Sam Rummel was an attorney whose gangster clientele included Mickey Cohen and Tony Cornero- and Joseph Di Marzo.
Tony Joyce testified about hearing, through the bug, Sasso, Contreras and Rummel discussing the recent brothel-related arrests. Sasso said “Gene” had told him D.A. Dockweiler didn’t know much about being D.A. and that Grant Cooper was “causing all the heat.” Contreras replied that he was well aware of that, but after spending “17 years building up an organization, we can’t let that —— of a Cooper tear it down in three months.” Rummel joined in to suggest that they get some of their “respectable friends” to talk to the D.A.’s father, Isadore Dockweiler, and explain that Grant Cooper was destroying his son’s political future.”
At the hearing in early September, the young women told of seeing as many as 40 male clients during their 6-hour “shifts” and bringing in $120 a day, of which at least half went to the operators. Mumsie’s layers argued that, if in fact prostitution had been going on a the Stockyards, the girls had carried on in secret, without Mumsie’s knowledge. Sasso had been seen there bringing groceries, and money had changed hands between Mumsie and Sasso. Mannie Rosegarten was brought down from prison in San Quentin to testify but proved an uncooperative witness.
The proceedings followed the established pattern of others just like it in the past, from the Bixby case in 1913 involving a member of one of Long Beach’s founding families, to the so-called “Love Mart” case of 1931 involving prominent real estate developer John P. Mills and theater owner Alexander Pantages, or the pandering trial of Ann Forrester only the summer before: titillating hints in the newspapers of black books containing the names of prominent men and promises of big revelations to come, a parade of attractive young women witnesses, then…nothing.
Mumsie and Chito were held over for trial and released on $10,000 bond each. When the trial finally began a full six months later, on March 6, 1942, it was anti-climatic.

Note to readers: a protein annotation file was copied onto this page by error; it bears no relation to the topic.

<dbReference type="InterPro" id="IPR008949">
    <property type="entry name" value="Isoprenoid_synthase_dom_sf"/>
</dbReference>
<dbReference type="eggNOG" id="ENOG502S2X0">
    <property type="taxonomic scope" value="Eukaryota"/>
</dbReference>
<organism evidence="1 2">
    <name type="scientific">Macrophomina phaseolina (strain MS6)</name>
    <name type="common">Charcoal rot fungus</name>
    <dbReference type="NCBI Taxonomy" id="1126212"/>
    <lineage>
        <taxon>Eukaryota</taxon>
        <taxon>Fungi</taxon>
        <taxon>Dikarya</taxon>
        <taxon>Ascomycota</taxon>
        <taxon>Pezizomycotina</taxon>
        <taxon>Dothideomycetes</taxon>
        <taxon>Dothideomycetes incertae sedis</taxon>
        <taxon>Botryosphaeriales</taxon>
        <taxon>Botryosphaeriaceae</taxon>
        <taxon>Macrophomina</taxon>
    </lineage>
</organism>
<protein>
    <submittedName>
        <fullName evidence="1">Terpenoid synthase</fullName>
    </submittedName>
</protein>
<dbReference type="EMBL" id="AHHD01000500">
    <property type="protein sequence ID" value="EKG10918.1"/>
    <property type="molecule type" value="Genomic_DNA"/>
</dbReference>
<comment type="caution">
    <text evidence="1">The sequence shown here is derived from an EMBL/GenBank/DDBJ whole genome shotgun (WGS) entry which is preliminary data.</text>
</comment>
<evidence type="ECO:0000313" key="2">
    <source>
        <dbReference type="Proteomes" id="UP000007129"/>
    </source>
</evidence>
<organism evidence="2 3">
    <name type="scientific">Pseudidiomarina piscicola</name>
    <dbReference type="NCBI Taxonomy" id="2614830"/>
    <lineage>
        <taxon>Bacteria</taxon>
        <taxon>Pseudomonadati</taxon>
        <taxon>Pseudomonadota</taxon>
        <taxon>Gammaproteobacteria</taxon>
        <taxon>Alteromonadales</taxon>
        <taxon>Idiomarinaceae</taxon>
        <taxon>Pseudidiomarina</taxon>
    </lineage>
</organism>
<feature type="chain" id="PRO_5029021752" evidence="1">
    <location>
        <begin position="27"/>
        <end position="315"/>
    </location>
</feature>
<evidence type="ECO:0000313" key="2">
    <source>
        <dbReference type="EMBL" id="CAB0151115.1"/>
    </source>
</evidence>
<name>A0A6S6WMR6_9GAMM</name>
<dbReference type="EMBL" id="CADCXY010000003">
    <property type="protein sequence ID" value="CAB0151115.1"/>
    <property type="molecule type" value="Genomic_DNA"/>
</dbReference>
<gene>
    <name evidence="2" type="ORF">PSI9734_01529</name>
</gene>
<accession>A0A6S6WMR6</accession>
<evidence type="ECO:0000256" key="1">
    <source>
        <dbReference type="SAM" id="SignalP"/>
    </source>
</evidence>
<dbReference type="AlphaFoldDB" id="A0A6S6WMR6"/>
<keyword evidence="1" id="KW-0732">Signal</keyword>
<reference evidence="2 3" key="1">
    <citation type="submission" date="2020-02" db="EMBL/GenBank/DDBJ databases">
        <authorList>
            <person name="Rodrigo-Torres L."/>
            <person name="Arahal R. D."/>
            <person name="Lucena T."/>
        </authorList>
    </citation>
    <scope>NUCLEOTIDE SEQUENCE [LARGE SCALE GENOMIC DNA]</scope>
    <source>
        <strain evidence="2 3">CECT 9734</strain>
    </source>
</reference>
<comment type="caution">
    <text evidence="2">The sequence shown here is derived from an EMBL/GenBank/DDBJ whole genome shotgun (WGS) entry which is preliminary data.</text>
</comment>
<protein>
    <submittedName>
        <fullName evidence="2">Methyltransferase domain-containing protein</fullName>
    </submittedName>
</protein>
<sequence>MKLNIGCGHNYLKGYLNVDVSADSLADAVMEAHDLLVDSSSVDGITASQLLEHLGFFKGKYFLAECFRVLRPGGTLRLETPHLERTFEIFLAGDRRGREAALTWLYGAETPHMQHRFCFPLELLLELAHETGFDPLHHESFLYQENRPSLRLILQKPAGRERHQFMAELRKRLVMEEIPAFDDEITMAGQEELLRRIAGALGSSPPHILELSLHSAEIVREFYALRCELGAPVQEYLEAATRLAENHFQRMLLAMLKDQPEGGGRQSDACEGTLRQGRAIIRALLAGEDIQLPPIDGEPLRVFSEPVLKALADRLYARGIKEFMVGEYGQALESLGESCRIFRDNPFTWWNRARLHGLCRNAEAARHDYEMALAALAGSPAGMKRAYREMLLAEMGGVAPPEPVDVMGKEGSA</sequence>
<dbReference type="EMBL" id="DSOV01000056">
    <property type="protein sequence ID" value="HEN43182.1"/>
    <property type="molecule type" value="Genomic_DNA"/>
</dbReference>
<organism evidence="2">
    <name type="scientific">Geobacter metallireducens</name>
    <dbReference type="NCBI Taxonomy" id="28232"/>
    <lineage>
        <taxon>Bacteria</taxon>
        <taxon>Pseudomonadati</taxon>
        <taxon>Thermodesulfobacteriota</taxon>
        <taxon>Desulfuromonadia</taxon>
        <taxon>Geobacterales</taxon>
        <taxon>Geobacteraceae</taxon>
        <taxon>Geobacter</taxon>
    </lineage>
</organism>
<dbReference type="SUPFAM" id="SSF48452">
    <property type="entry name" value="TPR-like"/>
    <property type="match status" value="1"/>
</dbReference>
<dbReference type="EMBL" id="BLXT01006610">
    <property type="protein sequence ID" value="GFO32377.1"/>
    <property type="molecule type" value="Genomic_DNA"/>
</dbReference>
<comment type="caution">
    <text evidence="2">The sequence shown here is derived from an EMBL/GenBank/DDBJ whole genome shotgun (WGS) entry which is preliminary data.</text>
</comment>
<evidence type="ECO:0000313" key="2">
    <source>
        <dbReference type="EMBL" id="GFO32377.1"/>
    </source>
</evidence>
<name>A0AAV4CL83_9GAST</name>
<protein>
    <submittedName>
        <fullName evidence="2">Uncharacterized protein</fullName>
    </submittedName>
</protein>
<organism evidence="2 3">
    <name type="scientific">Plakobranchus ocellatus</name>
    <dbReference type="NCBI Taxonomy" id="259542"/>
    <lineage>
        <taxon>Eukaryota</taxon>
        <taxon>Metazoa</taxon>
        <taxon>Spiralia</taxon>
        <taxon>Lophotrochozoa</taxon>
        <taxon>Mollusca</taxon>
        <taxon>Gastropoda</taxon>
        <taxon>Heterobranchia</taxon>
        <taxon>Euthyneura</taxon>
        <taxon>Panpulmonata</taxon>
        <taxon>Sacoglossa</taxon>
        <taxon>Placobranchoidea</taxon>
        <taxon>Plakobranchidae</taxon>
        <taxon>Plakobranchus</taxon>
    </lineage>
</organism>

When they appeared in court (Mumsie having been wheeled in on a stretcher due to the after effects of an appendix operation), all but 8 of the 48 pandering charges against the pair were “unexpectedly” dropped due to “lack of evidence.”
Then at the trial for the remaining 8 counts on March 18, Superior Judge Clarence Kincaid dismissed ALL of the charges against Sasso and 6 of the 8 against Mumsie, stating that there was insufficient evidence to prove conspiracy between the two.
Further, Judge Kincaid ordered Tony Joyce’s testimony about Contreras and Rummel’s conversations obtained via dictograph stricken from the record. As for the groceries Sasso was seen delivering to Mumsie didn’t mean they were partners. The money witnesses had seen exchanging hands? Why, that was probably just payment for the groceries and “not for any other purpose,” the judge decreed.
Funnily enough, Judge Kinciad had presided over another big pandering trial the previous year in August 1940, involving Ann Forrester aka Ann Forst. In that case, Ann had testified that George Contreras tried to shake her down for $1200 to “forget the whole thing.” Contreras simply laughed off the charge, and that was that.
Back in court the next day, March 19, 1942, to face the remaining pandering changes against her for employing a 15 year old girl as a prostitute, Mumsie “abruptly and unexpectedly” pleaded guilty. She continued to deny that she had operated the Stockyards Hotel as a brothel, and maintained that if girls had worked as prostitutes there they had done so without her knowledge.
The Stockyards Hotel was ordered closed for one year and all of its furnishings sold, in accordance with the county (Red Light) Abatement Act by order of the L.A. superior court. Mumsie appealed the decision, which was upheld in State Supreme County in February 1943. She died in Los Angeles in January 1946, not long before the publication of Build My Gallows High.
Sasso used the name Ettore Cito in the 1920 census as well as a 1922 immigration document. He lists it as Augusto Ercole Sasso in his unsuccessful 1937 naturalization petition as well as his WWII draft registration form. He avoided deportation in 1942 due to the US’s “strained” relationship with Italy, but was denied citizenship in 1944 by a federal court judge on grounds that he was a former associate of Albert Marco and had “failed to establish himself as a person of good moral character.” He died in Los Angeles in 1971.
D.A. John Dockweiler, though still a fairly young man, took sick and died suddenly in office in January 1943. Fred Howser became his hastily-named successor.
Joseph Di Marzo was convicted of pandering charges. Since the U.S. entry into WWII, as a non naturalized citizen of Italy, he was held in custody at the concentration camp for “enemy aliens” sited at Tujunga up until his conviction. His lawyer, Sam Rummel- the same one heard by D.A. investigators conspiring with Chito Sasso- argued that he ought to be allowed to serve his time there rather than state prison, but was overruled.
George Contreras died in July 1945.
Sam Rummel was murdered in December 1950. The case was never officially solved.